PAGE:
Dec 4, 2018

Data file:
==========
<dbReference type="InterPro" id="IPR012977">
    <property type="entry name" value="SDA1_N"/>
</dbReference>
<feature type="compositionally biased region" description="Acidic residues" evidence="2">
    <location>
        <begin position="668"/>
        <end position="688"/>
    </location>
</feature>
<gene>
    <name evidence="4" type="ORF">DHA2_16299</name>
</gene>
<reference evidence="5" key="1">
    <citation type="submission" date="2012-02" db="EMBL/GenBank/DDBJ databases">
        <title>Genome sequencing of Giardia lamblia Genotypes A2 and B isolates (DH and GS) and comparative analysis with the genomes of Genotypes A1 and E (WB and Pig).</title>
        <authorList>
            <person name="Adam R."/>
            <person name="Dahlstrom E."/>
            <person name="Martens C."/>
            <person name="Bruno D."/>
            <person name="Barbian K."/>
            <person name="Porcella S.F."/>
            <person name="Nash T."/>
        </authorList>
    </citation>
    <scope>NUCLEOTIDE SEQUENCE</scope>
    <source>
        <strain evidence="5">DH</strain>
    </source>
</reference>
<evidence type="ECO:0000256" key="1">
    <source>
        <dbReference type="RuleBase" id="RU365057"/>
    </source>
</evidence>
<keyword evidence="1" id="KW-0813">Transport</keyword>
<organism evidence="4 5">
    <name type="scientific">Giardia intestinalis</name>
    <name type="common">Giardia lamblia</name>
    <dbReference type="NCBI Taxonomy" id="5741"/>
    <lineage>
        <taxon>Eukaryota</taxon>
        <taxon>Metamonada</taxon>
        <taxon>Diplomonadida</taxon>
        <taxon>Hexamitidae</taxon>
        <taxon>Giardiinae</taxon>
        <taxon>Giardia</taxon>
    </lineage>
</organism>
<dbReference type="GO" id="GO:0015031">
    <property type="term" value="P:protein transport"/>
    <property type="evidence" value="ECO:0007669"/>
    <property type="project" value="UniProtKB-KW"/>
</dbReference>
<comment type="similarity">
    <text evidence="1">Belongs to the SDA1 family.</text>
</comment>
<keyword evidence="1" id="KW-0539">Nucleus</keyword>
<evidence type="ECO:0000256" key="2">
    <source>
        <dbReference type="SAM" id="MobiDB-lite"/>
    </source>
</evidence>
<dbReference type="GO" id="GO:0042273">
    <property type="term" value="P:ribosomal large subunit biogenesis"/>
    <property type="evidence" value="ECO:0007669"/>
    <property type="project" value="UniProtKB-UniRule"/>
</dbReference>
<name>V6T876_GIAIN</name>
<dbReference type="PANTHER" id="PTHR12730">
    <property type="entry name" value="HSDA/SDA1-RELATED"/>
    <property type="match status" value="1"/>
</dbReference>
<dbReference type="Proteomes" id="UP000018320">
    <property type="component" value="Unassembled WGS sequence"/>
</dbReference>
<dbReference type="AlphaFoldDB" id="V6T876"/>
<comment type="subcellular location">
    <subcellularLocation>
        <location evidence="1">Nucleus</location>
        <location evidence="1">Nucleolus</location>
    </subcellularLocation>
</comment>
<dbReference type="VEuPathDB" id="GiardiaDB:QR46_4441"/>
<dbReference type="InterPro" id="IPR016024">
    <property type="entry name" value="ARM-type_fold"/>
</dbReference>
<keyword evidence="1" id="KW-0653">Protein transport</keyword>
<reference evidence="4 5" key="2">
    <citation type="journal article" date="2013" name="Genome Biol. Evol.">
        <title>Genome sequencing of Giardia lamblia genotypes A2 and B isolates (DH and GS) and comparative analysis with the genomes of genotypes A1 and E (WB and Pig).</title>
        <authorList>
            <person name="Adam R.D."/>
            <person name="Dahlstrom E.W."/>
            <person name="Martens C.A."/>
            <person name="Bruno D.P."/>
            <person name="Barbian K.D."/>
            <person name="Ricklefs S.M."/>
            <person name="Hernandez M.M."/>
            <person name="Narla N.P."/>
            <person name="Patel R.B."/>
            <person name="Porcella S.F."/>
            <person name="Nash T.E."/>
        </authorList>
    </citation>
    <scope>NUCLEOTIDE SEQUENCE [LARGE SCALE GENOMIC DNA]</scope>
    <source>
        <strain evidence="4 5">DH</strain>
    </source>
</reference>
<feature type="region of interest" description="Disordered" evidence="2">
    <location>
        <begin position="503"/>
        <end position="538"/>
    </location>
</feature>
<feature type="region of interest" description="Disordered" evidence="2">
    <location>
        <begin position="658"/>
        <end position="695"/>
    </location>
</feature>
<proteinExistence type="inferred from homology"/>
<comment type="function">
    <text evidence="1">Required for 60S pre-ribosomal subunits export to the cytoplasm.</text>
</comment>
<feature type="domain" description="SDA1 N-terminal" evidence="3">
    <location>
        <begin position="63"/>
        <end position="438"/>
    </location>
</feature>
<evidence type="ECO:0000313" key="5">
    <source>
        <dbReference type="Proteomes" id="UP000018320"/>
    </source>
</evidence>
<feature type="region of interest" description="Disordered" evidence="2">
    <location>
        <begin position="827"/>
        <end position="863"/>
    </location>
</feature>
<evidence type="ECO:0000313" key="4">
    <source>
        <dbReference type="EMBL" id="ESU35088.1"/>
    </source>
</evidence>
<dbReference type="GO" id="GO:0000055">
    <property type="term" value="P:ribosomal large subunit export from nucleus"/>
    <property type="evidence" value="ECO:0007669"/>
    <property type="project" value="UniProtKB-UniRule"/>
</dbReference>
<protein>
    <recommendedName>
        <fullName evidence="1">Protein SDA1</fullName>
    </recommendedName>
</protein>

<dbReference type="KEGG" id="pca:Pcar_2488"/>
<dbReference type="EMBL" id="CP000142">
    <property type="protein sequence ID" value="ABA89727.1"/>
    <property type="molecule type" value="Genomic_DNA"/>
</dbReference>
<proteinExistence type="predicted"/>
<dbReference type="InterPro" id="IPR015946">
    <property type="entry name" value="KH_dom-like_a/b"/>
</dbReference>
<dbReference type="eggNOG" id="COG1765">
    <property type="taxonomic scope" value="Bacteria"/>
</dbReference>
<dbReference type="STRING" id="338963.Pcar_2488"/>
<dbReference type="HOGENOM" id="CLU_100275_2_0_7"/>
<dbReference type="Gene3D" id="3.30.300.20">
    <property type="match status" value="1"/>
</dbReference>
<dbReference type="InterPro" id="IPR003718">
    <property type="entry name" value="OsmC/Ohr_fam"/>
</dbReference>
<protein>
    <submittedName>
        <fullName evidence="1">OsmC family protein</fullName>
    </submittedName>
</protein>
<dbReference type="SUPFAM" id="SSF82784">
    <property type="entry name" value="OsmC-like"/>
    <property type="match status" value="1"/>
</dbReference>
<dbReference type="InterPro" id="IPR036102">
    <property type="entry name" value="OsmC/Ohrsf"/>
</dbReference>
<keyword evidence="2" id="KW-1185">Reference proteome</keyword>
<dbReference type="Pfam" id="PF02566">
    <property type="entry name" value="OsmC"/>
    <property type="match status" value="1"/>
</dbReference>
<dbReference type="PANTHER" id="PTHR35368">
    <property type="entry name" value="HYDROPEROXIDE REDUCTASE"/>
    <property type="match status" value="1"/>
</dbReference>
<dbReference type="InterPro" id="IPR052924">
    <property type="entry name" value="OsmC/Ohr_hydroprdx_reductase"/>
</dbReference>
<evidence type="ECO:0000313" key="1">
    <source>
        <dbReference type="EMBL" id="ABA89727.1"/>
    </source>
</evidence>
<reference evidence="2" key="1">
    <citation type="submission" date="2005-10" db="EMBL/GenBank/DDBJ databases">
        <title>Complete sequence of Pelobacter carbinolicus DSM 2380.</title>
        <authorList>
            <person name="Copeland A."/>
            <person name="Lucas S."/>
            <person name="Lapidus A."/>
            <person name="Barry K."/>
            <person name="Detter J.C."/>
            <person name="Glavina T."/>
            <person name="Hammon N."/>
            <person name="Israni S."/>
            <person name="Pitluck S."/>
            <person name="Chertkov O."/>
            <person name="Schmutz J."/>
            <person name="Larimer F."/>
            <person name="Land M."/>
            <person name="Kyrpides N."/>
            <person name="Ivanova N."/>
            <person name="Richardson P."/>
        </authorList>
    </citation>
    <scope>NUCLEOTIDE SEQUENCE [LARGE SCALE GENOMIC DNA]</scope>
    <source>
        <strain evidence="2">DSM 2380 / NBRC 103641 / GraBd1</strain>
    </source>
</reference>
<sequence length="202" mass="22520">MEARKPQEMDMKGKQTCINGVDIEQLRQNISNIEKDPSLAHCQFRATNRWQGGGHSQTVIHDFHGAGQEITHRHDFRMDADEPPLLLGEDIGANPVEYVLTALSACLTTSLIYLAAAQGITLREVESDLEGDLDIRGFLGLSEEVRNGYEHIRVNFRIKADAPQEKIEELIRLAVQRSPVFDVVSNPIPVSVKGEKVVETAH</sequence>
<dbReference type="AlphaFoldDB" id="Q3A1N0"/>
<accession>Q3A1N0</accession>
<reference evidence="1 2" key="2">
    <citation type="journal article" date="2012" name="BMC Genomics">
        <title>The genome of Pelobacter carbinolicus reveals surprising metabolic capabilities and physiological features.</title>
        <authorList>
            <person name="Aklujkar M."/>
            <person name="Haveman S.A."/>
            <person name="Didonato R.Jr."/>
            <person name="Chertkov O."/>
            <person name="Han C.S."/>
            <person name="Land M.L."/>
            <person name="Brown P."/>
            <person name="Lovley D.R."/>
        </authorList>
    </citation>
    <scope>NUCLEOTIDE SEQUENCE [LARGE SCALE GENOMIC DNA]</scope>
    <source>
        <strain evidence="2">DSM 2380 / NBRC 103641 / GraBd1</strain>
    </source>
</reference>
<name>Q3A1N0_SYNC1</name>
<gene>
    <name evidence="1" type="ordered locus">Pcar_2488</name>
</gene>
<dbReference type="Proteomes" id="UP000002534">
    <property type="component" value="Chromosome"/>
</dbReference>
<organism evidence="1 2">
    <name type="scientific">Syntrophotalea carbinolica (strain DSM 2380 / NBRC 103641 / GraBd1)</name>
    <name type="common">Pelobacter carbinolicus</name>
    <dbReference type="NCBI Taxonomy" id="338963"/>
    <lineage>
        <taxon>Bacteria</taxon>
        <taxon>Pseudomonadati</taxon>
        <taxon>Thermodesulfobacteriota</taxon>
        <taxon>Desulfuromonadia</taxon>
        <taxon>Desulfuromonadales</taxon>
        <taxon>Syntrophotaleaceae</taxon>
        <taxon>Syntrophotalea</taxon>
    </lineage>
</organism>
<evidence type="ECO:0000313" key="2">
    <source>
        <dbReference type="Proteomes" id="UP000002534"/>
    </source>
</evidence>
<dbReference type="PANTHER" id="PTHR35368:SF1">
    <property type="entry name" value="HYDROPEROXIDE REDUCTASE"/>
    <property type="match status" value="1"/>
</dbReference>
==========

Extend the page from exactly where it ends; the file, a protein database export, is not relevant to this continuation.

In 2015, Tennessee began offering free community college to the state’s new high school graduates, part of a massive effort to push the needle on educational attainment. Three years later, the “Tennessee Promise” initiative gets close scrutiny in a new project by EWA Reporting Fellows Adam Tamburin and Jason Gonzales of The Tennessean. While there was a statistically significant increase in community college enrollment, students still struggle with outside factors like a lack of preparedness for the rigors of college classes or needing to work to support themselves and their families. Among the conclusions: If the “Tennessee Promise” is to be more effective, students pursuing degrees and career certifications need more support and resources far beyond tuition assistance. The reporting team also analyzed ZIP code data, finding significant gaps in postsecondary attainment. Residents in poorer, rural areas, sometimes called “higher ed deserts,” were the least likely to continue their education beyond high school. So what has worked? What hasn’t? What are early lessons of the program? How can reporters in other communities report on the effectiveness of similar “free college” or college access programs?